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Gamma Secretase Inhibitors: Meant for Alzheimer's but Also Helpful for Brain Trauma?

Posted Mar 17 2009 4:22am
Georgetown University scientists have studied the use of gamma secretase inhibitors (GSIs) to prevent permanent brain injury after head trauma, in mice. GSIs prevent the formation of amyloid buildup in the brain, in order to prevent or mitigate the amyloid plaques of Alzheimer's disease.

Interestingly, amyloid also accumulates in the brains of persons with brain injuries -- even very young victims of head injury.
Researchers at Georgetown University Medical Center will publish their findings in an advance online publication of Nature Medicine.

They say the results suggest that this class of drugs could potentially do something no other drug has been able to do — prevent the long-term and continuing damage that often follows a serious injury to the brain.

That is because the agents, known as gamma secretase inhibitors, are designed to prevent buildup of amyloid, a toxic peptide found in the brain. This peptide clogs the brains of Alzheimer’s patients but it is also found in people who have died from traumatic brain injury, says the study’s lead author, neuroscientist Mark Burns, Ph.D, an assistant professor at GUMC.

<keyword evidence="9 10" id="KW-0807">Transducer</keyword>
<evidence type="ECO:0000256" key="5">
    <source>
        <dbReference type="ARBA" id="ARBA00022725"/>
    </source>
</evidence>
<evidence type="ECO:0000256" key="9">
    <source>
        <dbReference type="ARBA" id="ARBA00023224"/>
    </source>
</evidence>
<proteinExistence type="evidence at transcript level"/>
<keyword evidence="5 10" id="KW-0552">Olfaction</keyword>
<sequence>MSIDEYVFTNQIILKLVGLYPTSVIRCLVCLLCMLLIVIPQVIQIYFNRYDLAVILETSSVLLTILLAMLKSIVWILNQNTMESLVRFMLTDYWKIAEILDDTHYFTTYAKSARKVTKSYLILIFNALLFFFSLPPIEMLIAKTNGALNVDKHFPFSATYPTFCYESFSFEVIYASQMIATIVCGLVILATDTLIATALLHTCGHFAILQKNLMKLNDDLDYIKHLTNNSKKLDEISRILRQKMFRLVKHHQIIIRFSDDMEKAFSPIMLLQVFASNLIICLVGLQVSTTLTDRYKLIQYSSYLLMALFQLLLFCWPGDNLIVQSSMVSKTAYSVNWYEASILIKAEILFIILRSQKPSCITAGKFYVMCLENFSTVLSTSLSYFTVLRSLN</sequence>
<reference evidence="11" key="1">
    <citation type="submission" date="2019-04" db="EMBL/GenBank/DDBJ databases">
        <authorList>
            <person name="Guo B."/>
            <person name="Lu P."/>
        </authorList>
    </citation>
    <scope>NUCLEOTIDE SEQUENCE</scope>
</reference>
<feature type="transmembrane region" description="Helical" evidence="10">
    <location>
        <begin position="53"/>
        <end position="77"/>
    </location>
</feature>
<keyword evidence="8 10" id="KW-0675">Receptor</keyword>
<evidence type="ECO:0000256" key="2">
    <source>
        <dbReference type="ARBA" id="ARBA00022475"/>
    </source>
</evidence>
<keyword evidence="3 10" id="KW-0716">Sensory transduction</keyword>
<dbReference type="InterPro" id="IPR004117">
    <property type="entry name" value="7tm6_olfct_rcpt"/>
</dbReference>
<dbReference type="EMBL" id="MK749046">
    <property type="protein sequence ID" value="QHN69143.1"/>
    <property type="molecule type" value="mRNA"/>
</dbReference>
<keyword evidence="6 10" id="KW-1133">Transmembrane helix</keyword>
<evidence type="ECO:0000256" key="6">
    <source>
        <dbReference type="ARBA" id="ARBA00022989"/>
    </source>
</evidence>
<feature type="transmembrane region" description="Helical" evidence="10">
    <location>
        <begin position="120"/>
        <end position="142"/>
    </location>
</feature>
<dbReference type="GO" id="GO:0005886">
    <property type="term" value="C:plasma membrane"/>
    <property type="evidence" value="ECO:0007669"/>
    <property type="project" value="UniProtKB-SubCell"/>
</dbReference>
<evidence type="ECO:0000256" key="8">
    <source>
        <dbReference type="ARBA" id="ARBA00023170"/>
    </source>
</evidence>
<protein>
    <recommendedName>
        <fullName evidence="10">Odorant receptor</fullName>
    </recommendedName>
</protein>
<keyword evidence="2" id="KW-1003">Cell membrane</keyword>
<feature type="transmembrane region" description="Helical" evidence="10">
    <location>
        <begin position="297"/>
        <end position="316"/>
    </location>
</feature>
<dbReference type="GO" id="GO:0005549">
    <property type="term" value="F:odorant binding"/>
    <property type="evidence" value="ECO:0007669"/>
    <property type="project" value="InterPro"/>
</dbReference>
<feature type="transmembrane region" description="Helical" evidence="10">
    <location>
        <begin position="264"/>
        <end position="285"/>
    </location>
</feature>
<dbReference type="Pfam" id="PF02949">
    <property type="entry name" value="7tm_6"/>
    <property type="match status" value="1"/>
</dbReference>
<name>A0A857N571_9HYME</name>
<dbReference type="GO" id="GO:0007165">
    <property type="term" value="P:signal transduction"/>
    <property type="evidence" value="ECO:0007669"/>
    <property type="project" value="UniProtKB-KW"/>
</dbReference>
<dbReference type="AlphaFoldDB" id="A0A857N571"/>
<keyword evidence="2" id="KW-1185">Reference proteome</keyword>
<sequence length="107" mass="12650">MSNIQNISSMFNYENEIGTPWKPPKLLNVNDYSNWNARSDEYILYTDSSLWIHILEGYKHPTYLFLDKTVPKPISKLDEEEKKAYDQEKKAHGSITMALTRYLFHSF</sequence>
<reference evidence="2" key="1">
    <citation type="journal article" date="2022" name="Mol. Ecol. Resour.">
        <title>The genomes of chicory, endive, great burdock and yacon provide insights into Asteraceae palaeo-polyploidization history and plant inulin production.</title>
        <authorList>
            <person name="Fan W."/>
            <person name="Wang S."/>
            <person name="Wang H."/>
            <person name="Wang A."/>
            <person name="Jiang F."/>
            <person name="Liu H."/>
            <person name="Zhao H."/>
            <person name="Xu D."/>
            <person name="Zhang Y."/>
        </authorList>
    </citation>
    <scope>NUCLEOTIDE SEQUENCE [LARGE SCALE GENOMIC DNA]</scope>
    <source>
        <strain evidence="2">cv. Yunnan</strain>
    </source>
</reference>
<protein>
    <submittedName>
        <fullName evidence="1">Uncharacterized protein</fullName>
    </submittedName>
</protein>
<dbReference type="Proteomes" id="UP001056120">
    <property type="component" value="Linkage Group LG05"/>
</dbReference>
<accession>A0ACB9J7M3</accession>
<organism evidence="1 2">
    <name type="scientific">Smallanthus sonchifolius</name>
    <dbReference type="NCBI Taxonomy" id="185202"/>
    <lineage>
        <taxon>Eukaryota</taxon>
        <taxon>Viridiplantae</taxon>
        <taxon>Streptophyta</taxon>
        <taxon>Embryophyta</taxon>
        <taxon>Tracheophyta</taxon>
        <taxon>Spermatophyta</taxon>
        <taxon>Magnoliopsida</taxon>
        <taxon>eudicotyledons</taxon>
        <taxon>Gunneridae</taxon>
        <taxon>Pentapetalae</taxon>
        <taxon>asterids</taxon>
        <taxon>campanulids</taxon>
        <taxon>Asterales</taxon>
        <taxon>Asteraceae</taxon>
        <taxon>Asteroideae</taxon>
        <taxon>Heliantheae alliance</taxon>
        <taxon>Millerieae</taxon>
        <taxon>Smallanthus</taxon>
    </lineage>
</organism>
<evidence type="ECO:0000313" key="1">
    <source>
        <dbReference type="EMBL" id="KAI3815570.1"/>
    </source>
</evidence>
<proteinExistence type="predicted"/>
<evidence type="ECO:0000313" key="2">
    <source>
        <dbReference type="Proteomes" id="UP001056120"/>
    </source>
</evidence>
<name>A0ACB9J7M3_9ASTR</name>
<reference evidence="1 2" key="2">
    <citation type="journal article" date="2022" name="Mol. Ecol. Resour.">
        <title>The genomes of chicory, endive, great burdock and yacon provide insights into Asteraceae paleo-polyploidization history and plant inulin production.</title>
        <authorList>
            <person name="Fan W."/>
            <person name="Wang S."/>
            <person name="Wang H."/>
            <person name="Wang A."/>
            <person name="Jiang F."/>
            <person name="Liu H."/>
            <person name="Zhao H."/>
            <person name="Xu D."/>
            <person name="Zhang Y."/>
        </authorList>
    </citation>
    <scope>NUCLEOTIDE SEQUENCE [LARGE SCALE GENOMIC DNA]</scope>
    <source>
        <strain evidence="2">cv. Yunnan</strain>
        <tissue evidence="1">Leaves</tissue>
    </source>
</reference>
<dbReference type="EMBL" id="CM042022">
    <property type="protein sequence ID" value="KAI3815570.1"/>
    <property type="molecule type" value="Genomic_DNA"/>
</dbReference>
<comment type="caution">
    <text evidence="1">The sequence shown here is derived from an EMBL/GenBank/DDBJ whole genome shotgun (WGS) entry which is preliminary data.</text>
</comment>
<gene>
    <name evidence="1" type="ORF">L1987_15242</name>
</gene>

“No one knows why it occurs, but abnormal amounts of amyloid plaque have been found during an autopsy in about a third of brain injury victims, some of whom were children who would ordinarily never have had these deposits,” says Burns. _ PsychCentral
Amyloid deposits can begin building as soon as 1 day after injury -- demonstrating how dynamic a contribution amyloid may make to long term brain damage.

It is hoped that rapid diminution of amyloid deposits will lead to brain recovery in both Alzheimer's patients and in victims of traumatic brain injury. For mice, the treatment was successful in blocking permanent brain damage.

GSIs are currently investigational drugs. If they can demonstrate efficacy for both Alzheimer's and traumatic brain injury, clinicians can hope for a dual approval when the drugs are released.
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